One hundred words a day — a promise I made to myself. They are born by forceps, or by Caesarian section. They arrive after hours of labor, slippery with blood and vernix and shit. They come out blue and still, and the doctor turns away from me. They come out screaming, with an APGAR score of nine, and the doctor tells me to be patient as he cuts the cord. They present as breech, or get stuck and won’t budge, or slide out so fast the doctor doesn’t need to turn the shoulders and almost drops them. Sometimes labor is short; breathing controls the pain. Sometimes it is induced, after pre-eclampsia sets in, and the pain is indescribable; I tear the sheets with my teeth and beg for comfort. After the birth, after the cord is cut and the fingers and toes are counted and the weight and length recorded, after that… after that… there is the flood of something joyful and welcoming and strange. (more…)
Archive for the ‘Alum Experiences’ Category
I went nine months without REM sleep.
This must be an exaggeration (me? exaggerate?). I recall a general truth that a few nights without REM leads to insanity.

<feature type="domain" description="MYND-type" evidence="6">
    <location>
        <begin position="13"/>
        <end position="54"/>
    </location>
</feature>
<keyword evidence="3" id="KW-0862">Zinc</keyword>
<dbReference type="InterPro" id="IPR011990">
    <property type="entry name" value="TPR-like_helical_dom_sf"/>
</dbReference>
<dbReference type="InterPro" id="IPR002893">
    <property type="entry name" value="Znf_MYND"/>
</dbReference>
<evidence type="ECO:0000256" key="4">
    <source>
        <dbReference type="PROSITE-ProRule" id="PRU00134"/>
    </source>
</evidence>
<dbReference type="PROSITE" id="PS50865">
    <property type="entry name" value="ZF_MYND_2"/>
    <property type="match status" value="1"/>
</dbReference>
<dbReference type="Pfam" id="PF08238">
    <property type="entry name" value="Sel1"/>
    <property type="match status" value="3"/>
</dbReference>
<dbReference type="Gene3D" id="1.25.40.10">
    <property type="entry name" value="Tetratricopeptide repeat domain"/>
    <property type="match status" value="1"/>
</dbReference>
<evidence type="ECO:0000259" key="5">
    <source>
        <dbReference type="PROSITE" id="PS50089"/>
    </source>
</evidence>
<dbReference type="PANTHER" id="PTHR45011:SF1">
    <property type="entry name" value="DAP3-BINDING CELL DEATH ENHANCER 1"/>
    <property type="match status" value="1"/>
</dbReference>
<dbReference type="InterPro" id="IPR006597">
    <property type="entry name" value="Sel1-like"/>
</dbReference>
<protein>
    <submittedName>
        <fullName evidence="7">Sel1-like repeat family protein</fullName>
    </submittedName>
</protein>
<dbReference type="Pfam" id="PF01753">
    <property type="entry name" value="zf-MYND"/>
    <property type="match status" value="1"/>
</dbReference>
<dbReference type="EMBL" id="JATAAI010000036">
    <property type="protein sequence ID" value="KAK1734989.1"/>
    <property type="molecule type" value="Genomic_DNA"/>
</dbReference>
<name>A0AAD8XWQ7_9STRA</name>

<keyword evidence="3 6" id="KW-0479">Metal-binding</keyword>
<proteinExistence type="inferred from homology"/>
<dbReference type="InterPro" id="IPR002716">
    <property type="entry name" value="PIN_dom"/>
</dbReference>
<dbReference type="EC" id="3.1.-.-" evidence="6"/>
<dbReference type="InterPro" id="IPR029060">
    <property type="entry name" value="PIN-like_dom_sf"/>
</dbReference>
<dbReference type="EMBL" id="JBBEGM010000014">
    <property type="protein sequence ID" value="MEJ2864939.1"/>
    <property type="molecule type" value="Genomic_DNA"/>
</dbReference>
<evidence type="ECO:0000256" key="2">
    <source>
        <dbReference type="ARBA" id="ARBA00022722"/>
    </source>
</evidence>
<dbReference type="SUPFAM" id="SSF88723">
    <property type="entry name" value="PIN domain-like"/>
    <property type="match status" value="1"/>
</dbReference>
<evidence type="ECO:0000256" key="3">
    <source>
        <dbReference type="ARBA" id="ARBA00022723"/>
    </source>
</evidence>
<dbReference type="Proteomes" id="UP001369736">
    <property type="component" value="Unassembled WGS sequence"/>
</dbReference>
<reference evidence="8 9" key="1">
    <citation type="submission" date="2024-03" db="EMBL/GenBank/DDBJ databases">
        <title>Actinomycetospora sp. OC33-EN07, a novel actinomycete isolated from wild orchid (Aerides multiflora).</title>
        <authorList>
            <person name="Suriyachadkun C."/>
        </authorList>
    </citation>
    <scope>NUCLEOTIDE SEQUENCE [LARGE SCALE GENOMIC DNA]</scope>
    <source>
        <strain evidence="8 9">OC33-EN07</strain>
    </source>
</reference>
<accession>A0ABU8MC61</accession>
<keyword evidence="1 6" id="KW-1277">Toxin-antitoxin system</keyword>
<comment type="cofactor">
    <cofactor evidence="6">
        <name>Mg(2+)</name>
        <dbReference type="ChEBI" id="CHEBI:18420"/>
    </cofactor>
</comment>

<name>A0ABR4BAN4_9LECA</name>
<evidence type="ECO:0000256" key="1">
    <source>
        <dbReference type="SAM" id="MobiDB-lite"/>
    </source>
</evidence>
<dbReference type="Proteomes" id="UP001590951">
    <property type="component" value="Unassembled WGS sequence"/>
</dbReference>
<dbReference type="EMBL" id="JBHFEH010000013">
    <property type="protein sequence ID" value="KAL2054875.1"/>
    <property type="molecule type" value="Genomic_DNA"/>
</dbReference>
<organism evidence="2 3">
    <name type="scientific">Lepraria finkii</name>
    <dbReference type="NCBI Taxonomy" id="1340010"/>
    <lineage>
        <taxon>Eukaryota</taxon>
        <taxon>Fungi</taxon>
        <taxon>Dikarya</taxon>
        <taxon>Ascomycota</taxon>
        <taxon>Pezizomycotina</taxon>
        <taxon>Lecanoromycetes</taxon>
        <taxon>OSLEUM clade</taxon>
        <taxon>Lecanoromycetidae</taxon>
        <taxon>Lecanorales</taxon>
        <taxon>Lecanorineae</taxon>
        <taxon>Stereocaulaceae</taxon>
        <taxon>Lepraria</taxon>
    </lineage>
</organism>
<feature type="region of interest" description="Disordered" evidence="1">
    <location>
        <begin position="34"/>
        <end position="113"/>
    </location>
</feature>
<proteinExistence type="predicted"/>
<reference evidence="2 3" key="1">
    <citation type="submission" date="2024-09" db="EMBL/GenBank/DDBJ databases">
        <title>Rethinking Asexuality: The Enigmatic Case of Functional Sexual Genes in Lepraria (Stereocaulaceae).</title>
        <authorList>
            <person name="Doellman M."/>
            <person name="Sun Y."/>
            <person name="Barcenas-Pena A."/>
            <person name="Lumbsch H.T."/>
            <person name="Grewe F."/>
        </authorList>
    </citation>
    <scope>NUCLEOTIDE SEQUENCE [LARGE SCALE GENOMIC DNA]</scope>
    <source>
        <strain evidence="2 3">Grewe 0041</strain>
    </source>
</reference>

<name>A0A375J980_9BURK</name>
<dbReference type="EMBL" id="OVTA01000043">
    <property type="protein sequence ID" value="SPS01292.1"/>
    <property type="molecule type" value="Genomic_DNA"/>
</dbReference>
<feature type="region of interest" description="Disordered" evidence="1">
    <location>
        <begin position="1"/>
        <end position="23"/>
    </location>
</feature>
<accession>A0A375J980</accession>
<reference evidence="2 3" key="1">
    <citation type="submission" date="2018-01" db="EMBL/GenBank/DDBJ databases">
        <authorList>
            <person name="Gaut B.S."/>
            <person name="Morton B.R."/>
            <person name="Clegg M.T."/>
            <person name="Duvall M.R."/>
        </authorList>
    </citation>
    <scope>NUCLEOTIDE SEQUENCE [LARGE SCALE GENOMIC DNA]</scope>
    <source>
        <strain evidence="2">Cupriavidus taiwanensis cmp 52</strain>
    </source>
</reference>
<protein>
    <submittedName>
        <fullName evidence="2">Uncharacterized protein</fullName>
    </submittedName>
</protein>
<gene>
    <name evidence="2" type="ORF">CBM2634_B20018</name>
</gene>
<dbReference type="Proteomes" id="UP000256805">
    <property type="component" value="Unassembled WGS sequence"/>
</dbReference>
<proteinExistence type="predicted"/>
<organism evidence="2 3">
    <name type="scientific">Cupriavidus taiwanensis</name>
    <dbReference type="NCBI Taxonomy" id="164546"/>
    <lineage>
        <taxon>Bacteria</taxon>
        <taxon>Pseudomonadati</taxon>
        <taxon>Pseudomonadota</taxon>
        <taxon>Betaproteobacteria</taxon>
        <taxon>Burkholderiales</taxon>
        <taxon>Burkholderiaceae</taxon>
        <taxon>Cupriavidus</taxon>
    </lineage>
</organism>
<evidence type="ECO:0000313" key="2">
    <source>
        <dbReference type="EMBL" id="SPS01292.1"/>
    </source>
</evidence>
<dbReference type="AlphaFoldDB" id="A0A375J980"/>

So maybe it’s not an exaggeration.
What I know is that suddenly, for the past few nights, I’ve swirled deeply once more into the darkness of REM: I’ve had to perform in a play for which I’ve not read the script, which I have to (unsuccessfully) piece together from crumpled up wads of paper before hitting the stage (thankfully not naked). (more…)
“Just bring a notebook with you wherever you go,” Erika said and then took a bite of the sea salt caramel glazed doughnut we were sharing, followed by a slug of coffee.
Erika Schickel and I were having breakfast at an impossibly hip diner in downtown Los Angeles; one that I joked was way too cool for my nerdy self.
“We’ll become hip by osmosis,” Erika assured me. “Who knows, we might even walk out of here with tattoos and beards.” (more…)
A few weeks ago on a mountain hike, a friend who has been following my writing journey asked me enthusiastically: “So, now that you’ve finished writing your book, are you in bliss until it gets published?” At the time we were slogging along a very foggy trail on Mt. Tamalpais near San Francisco. While that trek often provides vistas of rolling hills, the blue Pacific and a glimpse of islands far out to sea, we were so shrouded in mist that day I often lost sight of the hikers ahead of me. Not a good idea. On these trails we are cautioned not to get too far behind our group, so as not to accidentally become coyote or mountain lion “bait.” (more…)
Applying for writing residencies is not for sissies. Hedgebrook, I love you dearly but I bear your scars. Every year, since 2005, I applied for a Hedgebrook residency. I was rejected each year, so I would work even harder the following year to make my essays shine and to choose a stronger writing sample. (This time an excerpt about the darkness of the human heart! This time a story that tackles a complex political subject! This time a humorous social commentary!) My file of Hedgebrook rejection letters grew and grew.